Thanks to determined campaigning from developing nations, the principle of common but differentiated responsibilities, the Bali roadmap and the two-track negotiation mechanism were all upheld at Copenhagen. But the future direction of development trends also began to emerge – developing nations will also gradually commit to emissions targets, and emerging economies such as China, India and Brazil should sign up to mandatory measurable targets and submit to international verification.

In the run-up to Copenhagen, China and many other emerging nations announced carbon reduction targets and used a meeting of BASIC nations to express support for the Copenhagen negotiations and their unshakeable diplomatic “red lines”. A string of incidents during the negotiation process showed that developed nations, on the other hand, were not prepared to accept and respect the interests and hopes of the developing world.

It is clear from these events that, in international climate diplomacy, the right to speak has to be fought for and this is how climate-change mechanisms are formed. We should not think that developed nations will surrender their own interests and provide finance and technology of their own accord, nor should we expect continued unity among developing nations when interests among them are so varied.

Developing countries will have to protect the just principles of climate negotiations and fight for even the smallest of interests. Climate change has become an accepted part of political discourse, but that does not mean, as some Chinese academics have suggested, that we should adopt mandatory emission targets too soon and surrender our development rights and future environmental capacity.

Emerging nations have already made remarkable efforts with voluntary emissions reductions, but it is hard to convince the developed world that these countries are already doing as much as they can. Red lines aside, emerging nations must let the climate diplomats know that we need, support and, as far as possible, will adopt measures to ensure humanity’s success in the battle against climate change – but, crucially, we should not fear pressure and demands that are beyond our ability to meet.

Tang Wei is assistant researcher at the Shanghai Academy of Social Sciences’ Ecological Economics and Sustainable Development Institute.

Homepage image by Polska Zielona Sieć

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Default avatar
匿名 | Anonymous



the war of politics

What we've been negotiating on was previously solved by war. Now through negotiation, we attempt to avoid fighting physically for a scarce resource (co2 emission). In this way, we are attempting to suppress the law of jungle which is embedded in human nature. See how incredibly tough it is.

Default avatar
匿名 | Anonymous



这是很典型的民族主义的观点: 国家的定义大概一直涵盖了“自身利益至上”。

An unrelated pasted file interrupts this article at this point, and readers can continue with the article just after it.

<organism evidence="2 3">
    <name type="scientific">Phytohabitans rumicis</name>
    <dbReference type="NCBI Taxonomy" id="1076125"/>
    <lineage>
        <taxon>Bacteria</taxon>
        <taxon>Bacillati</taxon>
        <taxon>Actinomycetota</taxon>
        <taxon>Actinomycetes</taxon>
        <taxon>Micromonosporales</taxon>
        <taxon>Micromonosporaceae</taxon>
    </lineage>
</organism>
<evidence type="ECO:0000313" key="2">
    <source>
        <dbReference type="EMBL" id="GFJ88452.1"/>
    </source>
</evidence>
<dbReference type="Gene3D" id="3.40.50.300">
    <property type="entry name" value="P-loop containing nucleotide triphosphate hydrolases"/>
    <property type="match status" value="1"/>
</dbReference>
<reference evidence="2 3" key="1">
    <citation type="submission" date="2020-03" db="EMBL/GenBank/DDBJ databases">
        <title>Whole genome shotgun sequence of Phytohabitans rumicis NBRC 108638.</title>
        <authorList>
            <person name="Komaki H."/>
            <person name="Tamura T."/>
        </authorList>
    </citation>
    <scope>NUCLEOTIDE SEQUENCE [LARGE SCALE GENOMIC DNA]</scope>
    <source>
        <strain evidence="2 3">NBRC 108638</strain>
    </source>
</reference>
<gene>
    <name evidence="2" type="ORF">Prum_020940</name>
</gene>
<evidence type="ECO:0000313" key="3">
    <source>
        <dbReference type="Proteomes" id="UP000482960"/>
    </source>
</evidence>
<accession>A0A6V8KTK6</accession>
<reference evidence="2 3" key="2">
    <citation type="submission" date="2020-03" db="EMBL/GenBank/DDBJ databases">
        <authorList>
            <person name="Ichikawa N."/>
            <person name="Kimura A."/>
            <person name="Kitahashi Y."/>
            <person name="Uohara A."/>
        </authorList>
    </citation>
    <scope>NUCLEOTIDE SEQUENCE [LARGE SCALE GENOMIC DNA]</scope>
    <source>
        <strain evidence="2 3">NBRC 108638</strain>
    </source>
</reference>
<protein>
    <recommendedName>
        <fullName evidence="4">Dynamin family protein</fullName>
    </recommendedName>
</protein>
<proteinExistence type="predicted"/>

"No nation will sacrifice its own welfare for the sake of the world’s.."

The article states that "No nation will sacrifice its own welfare for the sake of the world’s.."

This is very much a nationalistic view - nation presumably being defined as "those whose interests prevail".

As all good journalists should know, the welfare of people in many countries is adversely affected by abuse (be this financial, legal, social or environmental) and the people are either ignored or - increasingly - intimidated by those in power.

Default avatar
匿名 | Anonymous



How can you call this a 'remarkable' effort?

When I read the conclusion to this article stating 'Emerging nations have already made remarkable efforts with voluntary emissions reductions', I actually thought it should be changed to 'Emerging nations have already blown out the candle on voluntary emissions reductions' so as to conform to reality a little better, in the future it will be very difficult to 'speak from among one's own circle', because it may no longer be there. There is a large portion of people who have never done anything to save energy or reduce emissions, and it doesn't matter whether he is a Dr., or a professor, he will always be left to pick up the pieces, then how can this make sense on an international scale, when he can't even convince his own people?

Default avatar
匿名 | Anonymous


想必各位看家都读过斯特恩爵士的"The Economics of Climate Change",那个名字明明讲的是”气候变化的经济学“,我们现在的各位专家谈的都是”气候变化的国际政治学“,人人都变成气候变化政治学家了,而不是气候变化经济学家,真是个怪事。这是不是说明,实际上咱们现在还没有这样的”气候变化经济学家“呢?说不定。当然了,政治和经济紧密相关,这两个复杂的,千变万化的,并且没有任何对与错的问题搅合在一起,结果就是没有谁是绝对之权威,也没有谁是绝对之笨伯。那么谁能告诉我们,对中国而言,这个帐到底该如何算呢?

Climate change is really a question of economics

Surely you have all ready Sir Stern's "The Economics of Climate Change," which, by its name, clearly discusses the economics of climate change. Now that all of our experts are discussing the "international politics of climate change," everyone has become climate change political scientists, as opposed to climate change economists. This is very strange. Doesn't this say that, in reality, we don't have any "climate change economists?" Perhaps. Of course, politics and economics are closely related; both are complex and changing often, and there are no right and wrong questions together. The result is that there is no absolute authority, nor absolute fool. So who can tell us, as far as China is concerned, exactly how to settle this account? (Translated by David Vance Wagner)